At the time of its publication in 1914, Gertrude Stein’s Tender Buttons elicited highly polarized reactions. The work of short prose poems, which is divided into three sections (“Objects”, “Food”, and “Rooms”) explores mundane objects with experimental language, such that the objects become unfamiliar to the reader. Take, for instance, the first and most well known subsection, “A Carafe, That Is A Blind Glass”:
“A kind in glass and a cousin, a spectacle and nothing strange a single hurt color and an arrangement in a system to pointing. All this and not ordinary, not unordered in not resembling. The difference is spreading.”
To some, this approach and this work is a Modernist masterpiece, a significant revolutionary work of Cubist literature. To others, it is simply nonsense, a jumble of gibberish masquerading as art. The same could arguably be said, one hundred years later, of the Van Reipen Collective’s “spectacle in three parts”, which approaches and creatively dramatizes Tender Buttons.
“Objects”, the first of three spectacle installments, is billed as a “dark comic Americana operetta”. Under the direction of Gary Heidt, the VRC approached the piece by placing the text of objects within a narrative with twelve characters. The narrative, which is bizarre and uncanny itself, begins with three central women. Lady Forthright and Lady Rrose, who play opposite one another, reflect poles of femininity and masculinity, channeling the lesbian overtones and exploration of female sexuality within Stein’s original text (Lady Rrose, played by Kyungmi Lee, is dressed in a suit, while Lady Forthright, played by Debra Disbrow, wears a red ballgown). A third woman, Lady Crone, is elderly and seems sickly and weak. The three women live in an aquarium (which goes unexplained throughout the show), and are cared for by two hospital aid-like “staff members” (Sanae Buck and firehorse the dj). As the plot (which must be followed along in the program if it is to be understood) continues, a melodramatic drama unfolds, with a young man, Cyrus, Lady Crone’s only living relative, and his betrothed, Lady C, a Bjork-esque amphibious figure who arrives at the aquarium in a box. A lecherous, crazed Reverend serves as the main antagonist, and subplots of political intrigue, blind hatred, rivalries, betrayals, murders, and justice (or the lack thereof) unfold. On stage, the actors moved in a set of hanging yarn, multi-colored, knotted and woven, draped over everything as if it were a very invasive ivy or moss. They were decked out in what can be called the clothing of the uncanny, a hodgepodge of familiar but unfamiliar things (a wetsuit, a halved ballgown), and carried seemingly mundane totem items (a banana, a bag, a clarinet) that became more and less important throughout the play.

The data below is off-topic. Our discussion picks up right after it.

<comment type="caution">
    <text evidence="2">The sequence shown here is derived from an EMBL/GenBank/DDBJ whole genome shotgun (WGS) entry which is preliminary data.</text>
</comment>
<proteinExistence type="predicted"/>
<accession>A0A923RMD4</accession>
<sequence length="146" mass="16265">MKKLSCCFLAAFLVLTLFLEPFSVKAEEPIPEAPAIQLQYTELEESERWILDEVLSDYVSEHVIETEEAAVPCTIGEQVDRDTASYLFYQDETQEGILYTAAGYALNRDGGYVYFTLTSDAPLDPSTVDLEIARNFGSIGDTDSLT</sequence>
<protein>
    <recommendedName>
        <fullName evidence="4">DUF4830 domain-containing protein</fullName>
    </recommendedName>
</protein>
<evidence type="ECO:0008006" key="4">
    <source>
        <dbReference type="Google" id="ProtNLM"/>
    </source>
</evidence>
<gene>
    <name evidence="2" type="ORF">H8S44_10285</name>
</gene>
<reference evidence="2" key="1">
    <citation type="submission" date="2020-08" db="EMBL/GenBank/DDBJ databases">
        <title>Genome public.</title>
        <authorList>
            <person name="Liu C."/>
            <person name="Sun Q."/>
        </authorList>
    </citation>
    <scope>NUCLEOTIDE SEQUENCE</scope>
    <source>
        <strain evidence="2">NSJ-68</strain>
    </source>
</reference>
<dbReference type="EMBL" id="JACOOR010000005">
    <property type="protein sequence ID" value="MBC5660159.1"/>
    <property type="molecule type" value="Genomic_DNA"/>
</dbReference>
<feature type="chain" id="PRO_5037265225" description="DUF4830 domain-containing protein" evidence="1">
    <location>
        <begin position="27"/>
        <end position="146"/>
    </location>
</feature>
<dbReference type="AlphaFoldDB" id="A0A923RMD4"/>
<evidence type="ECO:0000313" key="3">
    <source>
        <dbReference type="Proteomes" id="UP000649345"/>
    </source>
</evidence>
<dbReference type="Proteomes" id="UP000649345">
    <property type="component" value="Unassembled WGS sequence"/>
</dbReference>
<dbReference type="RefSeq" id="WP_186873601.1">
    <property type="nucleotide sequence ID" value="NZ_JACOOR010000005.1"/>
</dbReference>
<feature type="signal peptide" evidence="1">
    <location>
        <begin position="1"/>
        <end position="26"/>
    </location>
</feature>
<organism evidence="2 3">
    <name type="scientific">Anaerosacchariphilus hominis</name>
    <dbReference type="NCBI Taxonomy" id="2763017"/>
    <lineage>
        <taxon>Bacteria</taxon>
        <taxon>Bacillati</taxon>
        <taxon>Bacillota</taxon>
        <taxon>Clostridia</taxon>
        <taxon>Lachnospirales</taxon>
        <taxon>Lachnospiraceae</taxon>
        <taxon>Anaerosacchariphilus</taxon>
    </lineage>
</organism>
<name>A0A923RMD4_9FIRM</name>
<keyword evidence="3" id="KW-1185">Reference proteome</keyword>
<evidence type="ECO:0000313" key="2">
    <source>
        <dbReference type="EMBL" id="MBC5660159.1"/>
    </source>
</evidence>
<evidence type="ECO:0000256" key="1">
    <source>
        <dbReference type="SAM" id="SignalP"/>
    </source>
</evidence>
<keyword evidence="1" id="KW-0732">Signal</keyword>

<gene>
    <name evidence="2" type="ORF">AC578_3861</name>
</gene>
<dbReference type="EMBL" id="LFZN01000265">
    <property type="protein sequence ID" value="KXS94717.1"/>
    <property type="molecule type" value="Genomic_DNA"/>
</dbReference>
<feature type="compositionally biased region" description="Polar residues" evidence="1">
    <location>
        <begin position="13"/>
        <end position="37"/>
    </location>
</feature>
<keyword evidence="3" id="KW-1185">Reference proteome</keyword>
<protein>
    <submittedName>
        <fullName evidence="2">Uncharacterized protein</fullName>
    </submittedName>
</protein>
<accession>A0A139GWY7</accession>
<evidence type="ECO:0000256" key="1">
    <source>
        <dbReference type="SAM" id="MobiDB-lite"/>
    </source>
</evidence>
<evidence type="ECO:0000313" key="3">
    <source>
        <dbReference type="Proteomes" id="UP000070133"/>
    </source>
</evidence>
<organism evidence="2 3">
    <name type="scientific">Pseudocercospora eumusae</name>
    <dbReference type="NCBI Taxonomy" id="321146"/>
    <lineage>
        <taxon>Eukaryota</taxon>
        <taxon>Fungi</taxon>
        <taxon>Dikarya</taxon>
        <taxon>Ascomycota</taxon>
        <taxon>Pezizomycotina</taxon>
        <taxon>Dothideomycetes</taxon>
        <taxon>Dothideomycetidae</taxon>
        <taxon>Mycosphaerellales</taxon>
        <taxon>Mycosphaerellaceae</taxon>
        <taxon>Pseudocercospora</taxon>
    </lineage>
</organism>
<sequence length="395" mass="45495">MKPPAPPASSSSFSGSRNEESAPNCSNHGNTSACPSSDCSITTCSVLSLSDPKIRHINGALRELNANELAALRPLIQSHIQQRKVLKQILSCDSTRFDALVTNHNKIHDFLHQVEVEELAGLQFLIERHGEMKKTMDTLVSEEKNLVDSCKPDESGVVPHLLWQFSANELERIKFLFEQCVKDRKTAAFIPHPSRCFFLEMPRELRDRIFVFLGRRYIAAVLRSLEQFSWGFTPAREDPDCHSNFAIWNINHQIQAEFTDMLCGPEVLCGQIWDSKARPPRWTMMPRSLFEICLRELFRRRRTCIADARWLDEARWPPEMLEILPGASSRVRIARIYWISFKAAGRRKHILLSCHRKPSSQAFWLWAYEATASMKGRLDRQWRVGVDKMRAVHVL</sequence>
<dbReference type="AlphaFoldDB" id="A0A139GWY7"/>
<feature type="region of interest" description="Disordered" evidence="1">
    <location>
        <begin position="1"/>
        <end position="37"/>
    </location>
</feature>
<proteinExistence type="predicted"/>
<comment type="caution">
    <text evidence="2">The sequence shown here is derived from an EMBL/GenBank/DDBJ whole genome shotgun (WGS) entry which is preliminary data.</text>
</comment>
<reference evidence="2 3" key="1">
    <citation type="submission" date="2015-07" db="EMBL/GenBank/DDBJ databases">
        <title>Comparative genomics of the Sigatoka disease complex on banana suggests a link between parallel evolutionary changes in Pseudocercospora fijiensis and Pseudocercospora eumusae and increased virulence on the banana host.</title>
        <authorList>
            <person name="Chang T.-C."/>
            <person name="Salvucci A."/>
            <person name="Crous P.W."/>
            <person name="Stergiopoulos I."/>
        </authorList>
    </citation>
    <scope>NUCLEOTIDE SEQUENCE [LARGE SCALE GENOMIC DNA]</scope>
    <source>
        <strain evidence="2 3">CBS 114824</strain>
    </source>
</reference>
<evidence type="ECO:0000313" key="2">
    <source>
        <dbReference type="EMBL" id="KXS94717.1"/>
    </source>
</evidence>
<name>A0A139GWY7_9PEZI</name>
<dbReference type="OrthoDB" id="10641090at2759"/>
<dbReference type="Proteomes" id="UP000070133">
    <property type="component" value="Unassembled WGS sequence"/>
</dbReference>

Certainly in this work, what’s more important than the content of the plot is how it is presented. The effect is of watching a play in a language you don’t understand: while the words are clearly English and clearly Stein’s, their placement within this narrative distorts and dislocates them, much the way the text of Tender Buttons intends to render the familiar unfamiliar. In that way, it was an interesting and successful piece. Sitting in the audience and attempting to decipher exactly what was going on in this bizarre fever dream of a plot (and, indeed, relying heavily on the synopsis provided for each scene in the play bill) would be frustrating if you tried to follow too closely, to align each spoken piece with a definite meaning. Instead, aided by the melodious, sometimes folksy, sometimes ambient, and sometimes ecstatic live music (arranged by Fist of Kindness) and the skilled, nuanced, and passionate singing and movement work of the actors, the viewer moves into what is at once a deeper and more vague process of experiencing the performance as it comes at them. This aim, it could be argued, is shared by all devotedly cubist work. The Van Reipen Collective has created a work that is at once a drastic re-imagining and, perhaps for that very reason, a fitting tribute to Stein’s Tender Buttons.
For more on the Van Reipen Collective, visit https://www.vanreipen.org/